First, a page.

This Post Could Get Me Into Trouble
To run a non-profit website you need content, and that sometimes means pulling shots from the internet. Many of the photos and all of the music I use are mine, but once in a while I get a polite note from someone who’s upset that I used their shot, asking me to remove it, which I always do. Very rarely I get a Cease & Desist from a stroppy lawyer seeking to monetise a shot, but most people are reasonable because the internet has thrown open a lot of grey areas on this. Of course a professional photographer needs to protect work, but others can overreact.
I once wrote a book called ‘The Bureau of Lost Souls’. The designer, Martin Butterworth, rendered an image from the book on its cover, where a line of faceless office workers endlessly climbed a building to nowhere.
My publisher was instantly contacted by the estate of MC Escher, who demanded a lot of money for infringement of copyright. To show you what they felt Martin had infringed, I must again infringe the copyright for a moment. I’ll take it down as soon as their lawyers come roaring back at me. If you’re reading this, lawyers, show some sense – I’m making a point.
My publishers paid up and changed the book’s cover, despite the fact that Martin had not copied Escher’s style and you can’t copyright an idea rendered as a drawing. Escher’s estate was famously aggressive about copyright and probably still are. Presumably they struck a deal over the game ‘Monument Valley’, which is entirely built on Escher principals.
Back in the 1980s I was hired to help write a government white paper on copyright. As a member of FACT, ALCS and various copyright agencies, I was well-qualified to do this. Britain had a problem; its MPs did not understand that copyright was an unrealised cash-cow. America had been the first country to properly understand and exploit copyright and licensing. Disney licensed products from its films at a time when no-one else did. After the licensing of ‘Star Wars’ everyone started doing it, and now many films make most of their money from spin-offs. A friend of mine had a job which consisted of travelling around the world and spotting badly drawn pictures of Warner Bros. cartoon characters outside shops, then taking the owners to court. It might be hard to get excited about knock-off Daffy Duck duvet covers, but there’s big money in it.
One of the earliest copyright wheezes was to give a writer a university chair and encourage them to bequeath manuscripts, thus granting copyright to the university. The copyright of ‘Peter Pan’ was presented to the Great Ormond Street Children’s Hospital, and remains there. Agatha Christie handed the copyright of ‘The Mousetrap’ to her grandson as a birthday present. For many years no more than one production could be licensed, but now there are productions running all over the world.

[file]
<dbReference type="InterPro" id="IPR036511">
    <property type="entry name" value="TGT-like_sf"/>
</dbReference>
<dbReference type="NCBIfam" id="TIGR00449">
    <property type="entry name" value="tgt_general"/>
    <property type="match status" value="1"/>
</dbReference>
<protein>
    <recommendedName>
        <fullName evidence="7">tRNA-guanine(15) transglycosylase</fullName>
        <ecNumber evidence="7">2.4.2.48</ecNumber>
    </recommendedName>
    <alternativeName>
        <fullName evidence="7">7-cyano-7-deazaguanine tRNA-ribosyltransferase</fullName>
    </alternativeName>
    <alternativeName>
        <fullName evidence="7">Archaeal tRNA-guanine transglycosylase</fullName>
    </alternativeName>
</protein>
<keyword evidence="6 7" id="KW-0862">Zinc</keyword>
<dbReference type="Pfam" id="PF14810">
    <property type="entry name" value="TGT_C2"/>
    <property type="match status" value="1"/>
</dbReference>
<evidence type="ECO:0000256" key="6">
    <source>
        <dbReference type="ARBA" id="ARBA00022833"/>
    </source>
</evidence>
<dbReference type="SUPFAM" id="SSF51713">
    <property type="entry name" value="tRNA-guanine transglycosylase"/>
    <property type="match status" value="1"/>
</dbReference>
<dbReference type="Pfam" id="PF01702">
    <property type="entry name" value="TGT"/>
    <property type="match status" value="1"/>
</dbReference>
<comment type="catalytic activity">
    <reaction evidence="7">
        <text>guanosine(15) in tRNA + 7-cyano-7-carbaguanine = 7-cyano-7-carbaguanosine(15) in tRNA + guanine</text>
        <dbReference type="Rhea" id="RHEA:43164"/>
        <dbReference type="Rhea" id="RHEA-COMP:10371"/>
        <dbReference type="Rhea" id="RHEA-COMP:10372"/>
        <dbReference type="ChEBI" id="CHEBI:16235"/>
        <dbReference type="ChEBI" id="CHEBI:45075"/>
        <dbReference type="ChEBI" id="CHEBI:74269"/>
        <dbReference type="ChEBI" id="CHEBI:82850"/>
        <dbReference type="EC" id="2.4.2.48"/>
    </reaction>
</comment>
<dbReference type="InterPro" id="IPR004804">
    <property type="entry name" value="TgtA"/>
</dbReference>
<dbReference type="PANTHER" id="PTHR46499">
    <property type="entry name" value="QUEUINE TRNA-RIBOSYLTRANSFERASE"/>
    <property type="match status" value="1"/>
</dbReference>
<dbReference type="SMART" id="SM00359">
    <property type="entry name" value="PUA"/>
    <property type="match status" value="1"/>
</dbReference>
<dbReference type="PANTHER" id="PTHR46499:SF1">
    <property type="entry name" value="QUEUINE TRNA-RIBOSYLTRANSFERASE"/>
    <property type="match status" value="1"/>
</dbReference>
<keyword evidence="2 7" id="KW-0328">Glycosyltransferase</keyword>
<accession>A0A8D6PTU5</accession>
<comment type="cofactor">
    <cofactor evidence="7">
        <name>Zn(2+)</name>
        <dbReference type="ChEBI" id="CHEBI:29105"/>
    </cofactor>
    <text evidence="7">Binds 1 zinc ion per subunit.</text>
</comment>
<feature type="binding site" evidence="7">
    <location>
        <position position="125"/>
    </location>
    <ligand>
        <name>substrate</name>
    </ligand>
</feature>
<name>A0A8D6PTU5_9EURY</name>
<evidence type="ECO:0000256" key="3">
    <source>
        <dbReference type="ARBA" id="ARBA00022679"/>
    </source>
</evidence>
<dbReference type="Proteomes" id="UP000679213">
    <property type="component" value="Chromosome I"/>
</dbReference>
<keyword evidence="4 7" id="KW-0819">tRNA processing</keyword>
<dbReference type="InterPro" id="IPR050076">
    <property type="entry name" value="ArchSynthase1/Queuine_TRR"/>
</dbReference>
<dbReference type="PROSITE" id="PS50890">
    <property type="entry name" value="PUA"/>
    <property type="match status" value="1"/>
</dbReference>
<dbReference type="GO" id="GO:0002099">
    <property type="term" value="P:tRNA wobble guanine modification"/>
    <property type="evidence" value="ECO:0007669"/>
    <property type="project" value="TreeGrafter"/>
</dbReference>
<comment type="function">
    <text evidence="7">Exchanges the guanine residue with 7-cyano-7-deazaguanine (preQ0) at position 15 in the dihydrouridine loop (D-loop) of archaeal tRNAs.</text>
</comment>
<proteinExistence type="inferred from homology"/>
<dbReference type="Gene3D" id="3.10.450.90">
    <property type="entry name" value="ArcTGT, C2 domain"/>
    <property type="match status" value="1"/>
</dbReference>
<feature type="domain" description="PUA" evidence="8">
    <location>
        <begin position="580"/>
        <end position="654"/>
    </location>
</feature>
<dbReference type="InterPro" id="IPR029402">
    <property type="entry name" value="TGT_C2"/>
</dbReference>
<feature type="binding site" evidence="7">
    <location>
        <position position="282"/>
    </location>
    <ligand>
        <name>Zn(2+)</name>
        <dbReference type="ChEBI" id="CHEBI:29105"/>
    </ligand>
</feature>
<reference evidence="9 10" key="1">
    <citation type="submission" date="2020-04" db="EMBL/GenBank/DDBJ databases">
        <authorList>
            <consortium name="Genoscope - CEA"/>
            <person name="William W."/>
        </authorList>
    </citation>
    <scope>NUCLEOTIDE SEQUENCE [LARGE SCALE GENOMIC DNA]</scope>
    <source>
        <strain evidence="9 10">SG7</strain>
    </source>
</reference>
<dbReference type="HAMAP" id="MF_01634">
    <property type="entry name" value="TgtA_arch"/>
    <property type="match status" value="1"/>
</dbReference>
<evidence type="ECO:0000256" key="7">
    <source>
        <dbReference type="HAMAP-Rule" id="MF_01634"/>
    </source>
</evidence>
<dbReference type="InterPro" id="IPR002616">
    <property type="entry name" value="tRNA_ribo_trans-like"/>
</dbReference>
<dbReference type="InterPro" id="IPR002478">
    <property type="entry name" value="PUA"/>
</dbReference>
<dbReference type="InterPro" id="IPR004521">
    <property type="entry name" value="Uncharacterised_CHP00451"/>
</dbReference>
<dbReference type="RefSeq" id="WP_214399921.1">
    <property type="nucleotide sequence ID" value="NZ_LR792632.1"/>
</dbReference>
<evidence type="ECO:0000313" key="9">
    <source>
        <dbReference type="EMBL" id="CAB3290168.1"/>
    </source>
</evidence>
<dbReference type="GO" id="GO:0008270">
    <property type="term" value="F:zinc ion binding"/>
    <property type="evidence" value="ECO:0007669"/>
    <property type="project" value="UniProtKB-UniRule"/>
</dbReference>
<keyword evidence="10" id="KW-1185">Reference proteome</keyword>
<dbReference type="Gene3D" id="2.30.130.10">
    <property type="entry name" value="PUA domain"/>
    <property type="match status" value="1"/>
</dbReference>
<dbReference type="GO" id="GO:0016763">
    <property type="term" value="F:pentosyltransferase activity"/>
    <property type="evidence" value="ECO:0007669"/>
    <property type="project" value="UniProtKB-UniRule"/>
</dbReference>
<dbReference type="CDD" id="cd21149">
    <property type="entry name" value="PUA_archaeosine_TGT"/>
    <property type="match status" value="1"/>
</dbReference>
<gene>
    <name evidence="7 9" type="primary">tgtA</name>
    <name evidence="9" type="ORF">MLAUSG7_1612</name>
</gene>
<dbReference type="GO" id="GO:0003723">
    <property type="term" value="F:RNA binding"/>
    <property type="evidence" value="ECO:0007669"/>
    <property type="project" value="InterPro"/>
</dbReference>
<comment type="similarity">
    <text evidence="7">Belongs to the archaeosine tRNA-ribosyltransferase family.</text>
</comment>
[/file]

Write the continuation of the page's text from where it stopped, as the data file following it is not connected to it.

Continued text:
So the UK wanted to get in on the act, but found that its MPs were not techno-literate. The funny thing was, if you asked half a dozen MPs to schedule a meeting at a defunct Clydeside shipyard to discuss restarting the shipping industry they would have turned up, but if you tried to get the same six into a room to work out how many millions there were to be made from copyright, they wouldn’t appear.
We put together the white paper. It didn’t change much. One of the problems was that the internet had swept away so many barriers that it was impossible and illogical to put them back up. Copyright in art is convoluted and much ignored. Maurice Sendak’s ‘Micky In The Night Kitchen’ is a direct homage to Windsor McKay’s ‘Little Nemo’, a fact which went unacknowledged for a very long time (left; Mickey, right; Nemo).
Could Sendak have used Winnie the Pooh as his template? No, because the Pooh style belonged to EH Shepard. Could he have used Peter Pan? Probably, because there have been many styles of the character from different artists. ‘Homage’ covers a multitude of sins. I homaged (and openly acknowledged) a debt to Edmund Crispin’s ‘The Moving Toyshop’ in ‘The Victoria Vanishes’, although I followed a theme and nothing more.
And what about research? Chances are you’ll follow someone else’s historical research as it’s very hard to create your own just to add a small fact to your work. Malcolm Gladwell decried someone turning one of his essays into fiction, but acknowledged that the two states, factual reportage (his) and fiction (the writer who used his essay) were fundamentally different.
Finally, there’s the most obvious point; does the new work hurt the original work? Does it demean, detract from or in any other way damage the original artist or writer? Does it enhance their work, or give them publicity? That’s where some common sense should kick in – and does so long as lawyers aren’t involved.